AAD: Sanofi showcases data on possible Dupixent successor


Sanofi says that its experimental drug amlitelimab has the potential to become a ‘best-in-class’ maintenance therapy for atopic dermatitis (AD) after reporting new phase 2b data.

The latest results from the STREAM-AD trial suggest that the anti-OX40L antibody – acquired as part of Sanofi’s $1.45 billion takeover of Kymab in 2021 – could be used to control AD symptoms with an injection given just once every three months.

Sanofi is already a major player in the ASD market with its big-selling IL-4 and IL-13 inhibitor Dupixent (dupilumab), and the company has previously highlighted amlitelimab as one of a dozen pipeline projects that could become future blockbuster products.

Naimish Patel, head of global development, immunology, and inflammation at the pharma group, said the durability seen with amlitelimab is “unprecedented”, adding that three-monthly dosing of the antibody is now being tested in phase 3 studies. Dupixent is generally dosed every two or four weeks for AD.

At the American Academy of Dermatology (AAD) congress in San Diego, data from STEAM-AD showed that amlitelimab achieved sustained improvement of signs and symptoms over 28 weeks in adults with moderate to severe AD who previously responded to amlitelimab and continued treatment with the drug.

Safety data is also available out to 52 weeks and was consistent with the results seen at the study’s main endpoint of 24 weeks, showing the drug was well tolerated, according to Professor Stephan Weidinger of University Hospital Schleswig-Holstein in Germany, who presented the results at the meeting.

“Despite available treatment options, not all patients with moderate-to-severe AD respond sufficiently to these treatments, and many continue to suffer from skin lesions and symptoms such as persistent itch, which can have a high impact on their day-to-day lives,” he said.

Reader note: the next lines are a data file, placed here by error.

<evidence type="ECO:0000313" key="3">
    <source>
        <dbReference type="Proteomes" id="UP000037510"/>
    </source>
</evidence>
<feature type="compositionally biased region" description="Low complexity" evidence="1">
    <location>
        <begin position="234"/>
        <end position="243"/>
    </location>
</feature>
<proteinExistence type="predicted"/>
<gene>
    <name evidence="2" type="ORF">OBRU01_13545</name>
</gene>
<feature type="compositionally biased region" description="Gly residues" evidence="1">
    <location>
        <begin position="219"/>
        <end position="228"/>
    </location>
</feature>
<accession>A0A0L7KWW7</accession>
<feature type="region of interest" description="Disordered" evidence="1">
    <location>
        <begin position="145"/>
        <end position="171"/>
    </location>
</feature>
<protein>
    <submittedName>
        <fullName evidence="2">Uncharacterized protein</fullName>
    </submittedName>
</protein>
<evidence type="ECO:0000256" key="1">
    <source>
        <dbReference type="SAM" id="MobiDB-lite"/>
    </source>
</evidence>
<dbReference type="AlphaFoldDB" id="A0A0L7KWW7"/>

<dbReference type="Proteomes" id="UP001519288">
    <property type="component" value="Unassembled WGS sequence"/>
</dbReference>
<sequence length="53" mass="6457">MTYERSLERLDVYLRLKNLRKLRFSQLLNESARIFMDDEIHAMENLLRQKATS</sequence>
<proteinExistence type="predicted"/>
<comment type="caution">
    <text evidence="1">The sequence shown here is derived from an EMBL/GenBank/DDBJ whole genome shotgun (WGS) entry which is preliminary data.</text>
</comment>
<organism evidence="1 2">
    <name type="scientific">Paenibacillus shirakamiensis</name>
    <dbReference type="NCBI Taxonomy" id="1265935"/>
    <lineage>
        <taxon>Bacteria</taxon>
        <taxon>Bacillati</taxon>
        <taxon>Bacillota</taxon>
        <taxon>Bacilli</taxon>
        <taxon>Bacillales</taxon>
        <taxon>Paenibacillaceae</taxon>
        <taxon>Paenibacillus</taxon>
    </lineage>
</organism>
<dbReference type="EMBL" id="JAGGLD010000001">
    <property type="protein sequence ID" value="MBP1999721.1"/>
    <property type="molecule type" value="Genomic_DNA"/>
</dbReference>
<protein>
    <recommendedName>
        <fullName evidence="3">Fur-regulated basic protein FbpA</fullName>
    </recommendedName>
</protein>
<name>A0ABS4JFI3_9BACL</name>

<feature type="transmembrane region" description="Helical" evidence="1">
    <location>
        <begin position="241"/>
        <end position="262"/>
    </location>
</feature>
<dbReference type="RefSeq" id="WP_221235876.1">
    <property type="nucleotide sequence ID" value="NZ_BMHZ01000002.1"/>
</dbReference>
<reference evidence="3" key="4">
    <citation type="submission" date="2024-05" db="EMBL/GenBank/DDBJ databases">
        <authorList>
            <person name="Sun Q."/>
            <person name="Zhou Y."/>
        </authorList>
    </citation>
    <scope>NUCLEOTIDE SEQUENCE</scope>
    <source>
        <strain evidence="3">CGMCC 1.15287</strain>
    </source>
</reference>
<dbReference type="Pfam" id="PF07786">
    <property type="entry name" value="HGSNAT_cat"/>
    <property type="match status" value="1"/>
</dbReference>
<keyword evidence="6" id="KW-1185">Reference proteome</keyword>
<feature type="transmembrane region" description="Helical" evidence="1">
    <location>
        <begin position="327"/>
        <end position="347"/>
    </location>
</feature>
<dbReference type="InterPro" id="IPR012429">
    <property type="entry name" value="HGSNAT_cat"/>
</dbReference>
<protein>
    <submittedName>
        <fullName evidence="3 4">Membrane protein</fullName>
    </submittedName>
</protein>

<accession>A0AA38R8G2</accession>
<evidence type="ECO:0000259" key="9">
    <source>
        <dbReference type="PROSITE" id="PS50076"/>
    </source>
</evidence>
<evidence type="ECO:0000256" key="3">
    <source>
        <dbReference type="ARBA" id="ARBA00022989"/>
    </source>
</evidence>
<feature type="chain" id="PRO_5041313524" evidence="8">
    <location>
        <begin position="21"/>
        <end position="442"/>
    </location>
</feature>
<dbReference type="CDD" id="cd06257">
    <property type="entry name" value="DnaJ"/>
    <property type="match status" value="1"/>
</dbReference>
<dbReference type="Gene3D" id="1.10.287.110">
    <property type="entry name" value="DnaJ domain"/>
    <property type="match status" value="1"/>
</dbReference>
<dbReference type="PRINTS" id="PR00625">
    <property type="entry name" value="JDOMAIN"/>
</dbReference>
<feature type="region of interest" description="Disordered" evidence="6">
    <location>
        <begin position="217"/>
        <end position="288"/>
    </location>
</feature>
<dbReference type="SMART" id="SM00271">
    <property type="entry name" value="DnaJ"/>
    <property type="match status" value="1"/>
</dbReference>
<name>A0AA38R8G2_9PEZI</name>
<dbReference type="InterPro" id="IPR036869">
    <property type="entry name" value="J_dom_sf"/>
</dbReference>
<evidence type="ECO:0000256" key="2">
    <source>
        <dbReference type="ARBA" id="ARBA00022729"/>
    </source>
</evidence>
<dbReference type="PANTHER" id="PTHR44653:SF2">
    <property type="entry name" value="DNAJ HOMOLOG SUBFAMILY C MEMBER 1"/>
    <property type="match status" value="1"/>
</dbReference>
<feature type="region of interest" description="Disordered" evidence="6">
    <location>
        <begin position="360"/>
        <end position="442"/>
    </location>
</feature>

“Results from this part of the study indicate amlitelimab’s potential for durable off-drug efficacy, which supports the evaluation of a less frequent every 12-week dosing. This could offer an important benefit in the treatment of AD patients," added Prof Weidinger.

Sanofi is running four phase 3 trials of amlitelimab, including two placebo-controlled studies of the drug as a monotherapy in adults with moderate-to-severe AD (COAST 1 and 2), a study looking at the drug in combination with background topical corticosteroids (SHORE), and another steroid combination trial focusing on patients who have had an inadequate response to other biologic AD therapies (AQUA). It hopes to file for approval of the drug in 2026.

Like Dupixent, which has multiple indications across five inflammatory diseases, Sanofi views amlitelimab as a “pipeline-in-a-product”, with the potential to reap sales of €5 billion ($5.4 billion) or more at its peak.

The company has also started testing the drug in severe asthma and hidradenitis suppurativa (HS) and is planning studies in scleroderma, coeliac disease, and alopecia.